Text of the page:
10 Ways To Sound Like Bill Bruford
8. THE BREAKS
Considering all the discussion of his virtuosity on the instrument, it should be noted that for most of any given song Bruford is fairly keen to lay low and lock into a groove (even if it’s in 17/16 and polyrhythmic). This inclination of his to serve the song makes the busier moments only that much more exciting. Occasionally he finds his window and takes the opportunity to teach both his kit and you a lesson not soon to be forgotten. Examples 7a, 7b, and 7c represent a small collection of these often dazzling moments.
9. THE SYMMETRICAL KIT
Just as Bruford’s career evolved through the years, so did the drums he played, until his endless craftiness and innovation joined forces in the late ’90s to produce the Bruford original: the symmetrical drum set. This configuration consists of a remote hi-hat placed due north of the snare with two toms and two cymbals equidistantly positioned on each side. The toms are placed flat with a gentle inward curve, similar to a set of timpani, and are purposefully arranged to avoid the descending pitch order of a typical setup. Bruford credits his design with a more comfortable playing experience as well as enhanced musical possibilities: “This makes for some nice combinations [and] interesting phrasing.” Ex. 8 contains excerpts from a 2005 Earthworks performance of “The Wooden Man Sings And The Stone Woman Dances” in Paderborn, Germany. The phrases demonstrate the possibilities of this unique kit.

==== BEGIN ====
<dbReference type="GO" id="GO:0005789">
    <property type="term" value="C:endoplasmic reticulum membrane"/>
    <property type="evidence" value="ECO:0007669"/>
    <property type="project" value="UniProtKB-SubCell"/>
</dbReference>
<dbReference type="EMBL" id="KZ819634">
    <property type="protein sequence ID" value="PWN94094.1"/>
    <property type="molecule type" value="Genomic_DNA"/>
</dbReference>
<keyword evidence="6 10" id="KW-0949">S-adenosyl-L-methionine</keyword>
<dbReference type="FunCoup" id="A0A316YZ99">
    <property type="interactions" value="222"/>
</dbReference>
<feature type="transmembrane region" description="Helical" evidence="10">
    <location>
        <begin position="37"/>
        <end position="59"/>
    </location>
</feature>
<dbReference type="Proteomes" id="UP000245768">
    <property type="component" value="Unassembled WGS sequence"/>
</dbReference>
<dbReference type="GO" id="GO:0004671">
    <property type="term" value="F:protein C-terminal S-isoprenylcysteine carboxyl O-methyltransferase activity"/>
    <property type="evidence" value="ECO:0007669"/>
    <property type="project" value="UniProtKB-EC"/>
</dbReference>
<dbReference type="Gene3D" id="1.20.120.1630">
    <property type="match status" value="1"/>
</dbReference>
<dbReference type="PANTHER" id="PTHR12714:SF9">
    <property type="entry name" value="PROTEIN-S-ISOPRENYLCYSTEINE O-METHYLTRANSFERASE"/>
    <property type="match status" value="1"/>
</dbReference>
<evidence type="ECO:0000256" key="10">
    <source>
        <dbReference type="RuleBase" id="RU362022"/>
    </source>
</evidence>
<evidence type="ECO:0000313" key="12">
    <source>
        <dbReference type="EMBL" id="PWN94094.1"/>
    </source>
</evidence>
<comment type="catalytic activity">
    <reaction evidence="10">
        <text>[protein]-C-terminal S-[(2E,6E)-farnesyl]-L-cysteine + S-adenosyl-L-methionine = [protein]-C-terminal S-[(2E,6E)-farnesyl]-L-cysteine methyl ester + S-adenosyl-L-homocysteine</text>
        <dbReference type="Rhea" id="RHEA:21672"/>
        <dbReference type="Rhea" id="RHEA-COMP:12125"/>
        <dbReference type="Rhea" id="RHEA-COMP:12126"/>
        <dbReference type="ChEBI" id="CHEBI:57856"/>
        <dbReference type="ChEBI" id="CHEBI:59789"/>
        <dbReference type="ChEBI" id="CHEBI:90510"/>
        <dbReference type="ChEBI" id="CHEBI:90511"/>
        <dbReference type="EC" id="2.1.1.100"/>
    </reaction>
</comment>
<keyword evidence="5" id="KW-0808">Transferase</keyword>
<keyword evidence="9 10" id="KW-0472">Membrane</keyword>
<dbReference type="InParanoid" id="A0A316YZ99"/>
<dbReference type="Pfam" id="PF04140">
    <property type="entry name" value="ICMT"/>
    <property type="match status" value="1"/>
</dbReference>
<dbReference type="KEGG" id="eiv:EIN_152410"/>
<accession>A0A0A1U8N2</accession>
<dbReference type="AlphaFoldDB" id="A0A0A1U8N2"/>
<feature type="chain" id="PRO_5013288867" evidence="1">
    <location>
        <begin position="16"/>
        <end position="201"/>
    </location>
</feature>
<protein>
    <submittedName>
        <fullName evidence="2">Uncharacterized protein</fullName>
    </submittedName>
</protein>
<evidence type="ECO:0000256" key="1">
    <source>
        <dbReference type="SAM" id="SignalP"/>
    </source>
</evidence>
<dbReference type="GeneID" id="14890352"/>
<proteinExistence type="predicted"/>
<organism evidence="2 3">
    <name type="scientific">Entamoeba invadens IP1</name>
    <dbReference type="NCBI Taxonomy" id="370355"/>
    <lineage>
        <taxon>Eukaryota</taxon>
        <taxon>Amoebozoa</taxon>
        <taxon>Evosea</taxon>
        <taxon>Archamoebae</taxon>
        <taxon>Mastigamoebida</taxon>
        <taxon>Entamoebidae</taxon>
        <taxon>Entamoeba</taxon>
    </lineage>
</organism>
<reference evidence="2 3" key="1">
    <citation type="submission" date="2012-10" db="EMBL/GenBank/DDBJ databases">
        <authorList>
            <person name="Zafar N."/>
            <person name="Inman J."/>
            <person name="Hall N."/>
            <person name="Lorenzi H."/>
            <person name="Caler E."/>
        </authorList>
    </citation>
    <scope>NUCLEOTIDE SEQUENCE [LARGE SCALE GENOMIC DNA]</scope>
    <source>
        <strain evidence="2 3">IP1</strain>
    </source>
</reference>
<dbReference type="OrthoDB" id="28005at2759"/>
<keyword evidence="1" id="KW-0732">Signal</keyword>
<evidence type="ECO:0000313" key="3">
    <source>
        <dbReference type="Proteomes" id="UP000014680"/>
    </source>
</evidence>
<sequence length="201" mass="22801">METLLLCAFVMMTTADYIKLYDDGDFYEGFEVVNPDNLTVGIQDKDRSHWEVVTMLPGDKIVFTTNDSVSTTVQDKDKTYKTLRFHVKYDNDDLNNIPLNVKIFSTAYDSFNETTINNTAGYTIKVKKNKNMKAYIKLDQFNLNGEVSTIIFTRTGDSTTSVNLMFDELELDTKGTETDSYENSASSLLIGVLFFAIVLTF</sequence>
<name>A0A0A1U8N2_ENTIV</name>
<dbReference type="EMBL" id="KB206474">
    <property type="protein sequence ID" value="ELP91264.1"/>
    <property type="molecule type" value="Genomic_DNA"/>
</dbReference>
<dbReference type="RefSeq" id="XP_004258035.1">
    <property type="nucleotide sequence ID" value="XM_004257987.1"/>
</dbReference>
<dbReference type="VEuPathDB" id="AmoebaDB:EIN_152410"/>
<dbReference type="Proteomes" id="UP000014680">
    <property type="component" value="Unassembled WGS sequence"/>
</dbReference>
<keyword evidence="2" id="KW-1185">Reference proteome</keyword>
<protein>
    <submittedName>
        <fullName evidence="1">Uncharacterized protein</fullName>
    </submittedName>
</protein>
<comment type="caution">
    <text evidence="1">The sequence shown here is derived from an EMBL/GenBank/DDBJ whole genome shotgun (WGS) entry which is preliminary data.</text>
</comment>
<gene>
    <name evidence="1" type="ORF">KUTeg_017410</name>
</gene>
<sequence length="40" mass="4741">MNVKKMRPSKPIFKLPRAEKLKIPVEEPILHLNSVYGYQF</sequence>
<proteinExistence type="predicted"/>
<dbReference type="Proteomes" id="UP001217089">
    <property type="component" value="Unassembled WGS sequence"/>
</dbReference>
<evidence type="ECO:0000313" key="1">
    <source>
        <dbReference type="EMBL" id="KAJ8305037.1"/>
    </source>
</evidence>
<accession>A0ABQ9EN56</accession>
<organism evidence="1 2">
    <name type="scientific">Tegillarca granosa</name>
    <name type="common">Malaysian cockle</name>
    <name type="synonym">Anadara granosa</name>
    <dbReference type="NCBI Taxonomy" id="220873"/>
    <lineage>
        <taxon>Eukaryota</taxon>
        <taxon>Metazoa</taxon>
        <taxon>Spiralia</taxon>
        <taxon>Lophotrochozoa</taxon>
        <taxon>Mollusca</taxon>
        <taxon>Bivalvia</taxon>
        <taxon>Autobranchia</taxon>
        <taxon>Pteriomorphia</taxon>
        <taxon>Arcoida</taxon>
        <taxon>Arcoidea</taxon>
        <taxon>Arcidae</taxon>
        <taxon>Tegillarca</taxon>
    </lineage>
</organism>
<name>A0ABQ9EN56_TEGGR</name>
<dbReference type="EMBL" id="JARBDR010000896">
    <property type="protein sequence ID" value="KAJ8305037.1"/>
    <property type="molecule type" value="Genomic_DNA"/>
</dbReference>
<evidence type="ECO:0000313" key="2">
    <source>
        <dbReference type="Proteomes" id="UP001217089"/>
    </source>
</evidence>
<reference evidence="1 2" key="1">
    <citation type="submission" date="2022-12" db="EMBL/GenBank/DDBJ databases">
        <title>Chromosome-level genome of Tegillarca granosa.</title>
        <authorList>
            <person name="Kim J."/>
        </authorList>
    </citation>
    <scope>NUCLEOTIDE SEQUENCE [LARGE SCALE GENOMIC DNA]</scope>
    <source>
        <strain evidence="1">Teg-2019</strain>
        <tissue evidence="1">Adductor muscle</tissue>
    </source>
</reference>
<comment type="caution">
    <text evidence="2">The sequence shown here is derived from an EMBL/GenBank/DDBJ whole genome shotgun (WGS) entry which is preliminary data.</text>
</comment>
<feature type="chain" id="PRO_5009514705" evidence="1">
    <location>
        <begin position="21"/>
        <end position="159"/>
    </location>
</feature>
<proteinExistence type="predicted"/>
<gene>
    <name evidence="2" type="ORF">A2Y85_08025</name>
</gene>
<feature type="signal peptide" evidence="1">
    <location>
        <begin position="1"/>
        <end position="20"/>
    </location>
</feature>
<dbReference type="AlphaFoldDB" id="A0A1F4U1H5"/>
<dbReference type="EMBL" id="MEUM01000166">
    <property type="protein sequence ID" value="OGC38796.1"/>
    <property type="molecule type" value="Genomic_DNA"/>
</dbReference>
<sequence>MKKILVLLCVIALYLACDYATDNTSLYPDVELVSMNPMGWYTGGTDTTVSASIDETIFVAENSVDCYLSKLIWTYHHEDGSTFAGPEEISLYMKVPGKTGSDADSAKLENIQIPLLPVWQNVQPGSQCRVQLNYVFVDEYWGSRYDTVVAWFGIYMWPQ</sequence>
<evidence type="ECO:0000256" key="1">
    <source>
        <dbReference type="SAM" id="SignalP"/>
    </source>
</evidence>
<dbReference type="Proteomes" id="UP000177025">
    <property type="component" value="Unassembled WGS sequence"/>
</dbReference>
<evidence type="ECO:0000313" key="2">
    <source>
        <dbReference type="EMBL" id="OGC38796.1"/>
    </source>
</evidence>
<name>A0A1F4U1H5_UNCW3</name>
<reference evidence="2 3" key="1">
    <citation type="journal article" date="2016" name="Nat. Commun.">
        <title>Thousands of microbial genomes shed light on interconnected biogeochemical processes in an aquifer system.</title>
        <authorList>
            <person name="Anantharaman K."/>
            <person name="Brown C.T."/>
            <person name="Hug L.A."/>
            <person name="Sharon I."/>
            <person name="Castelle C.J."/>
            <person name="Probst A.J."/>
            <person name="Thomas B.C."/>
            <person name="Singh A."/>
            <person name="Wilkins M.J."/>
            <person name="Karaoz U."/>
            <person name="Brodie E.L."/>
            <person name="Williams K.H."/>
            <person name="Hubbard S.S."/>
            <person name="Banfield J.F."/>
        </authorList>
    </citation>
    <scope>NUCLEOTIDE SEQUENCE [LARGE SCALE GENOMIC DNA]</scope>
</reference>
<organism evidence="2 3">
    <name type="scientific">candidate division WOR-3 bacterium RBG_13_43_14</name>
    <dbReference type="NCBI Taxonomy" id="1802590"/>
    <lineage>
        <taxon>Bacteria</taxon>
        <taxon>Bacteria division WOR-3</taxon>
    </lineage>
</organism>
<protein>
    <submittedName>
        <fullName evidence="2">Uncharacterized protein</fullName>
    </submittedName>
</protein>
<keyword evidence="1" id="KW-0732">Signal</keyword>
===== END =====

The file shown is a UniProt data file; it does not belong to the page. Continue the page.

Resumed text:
10. THE MASTERY OF THE DOWNBEAT
Of the true holy grails of drumming, the ability to take extended metric excursions while maintaining a firm awareness of the downbeat can often prove the most elusive. At the risk of sounding a bit too admiring, it must be acknowledged that Bruford has simply mastered this concept. While every album in his catalog verifies this claim, the most compelling piece of evidence is a YouTube video of Bruford soloing over the King Crimson’s “Indiscipline” vamp at his 2006 drum clinic at Mohawk College. For the three-and-a-quarter minutes, he modulates around various pulses, manipulating the audience’s sense of downbeat with the skill of a magician and a look on his face like he’s trying to solve a riddle. Occasionally he returns to the downbeat, following it with a brief rest to remind them what planet they’re on. Then he’s off again, ad-libbing material that cannot be rationally analyzed in terms of meters, pulses, and polyrhythms. Ex. 9 illustrates a few of these moments and how they relate to the 4/4 “Indiscipline” rhythm that accompanies them. All are taken from the YouTube post titled “Bill Bruford — Indiscipline,” which must be seen to be believed.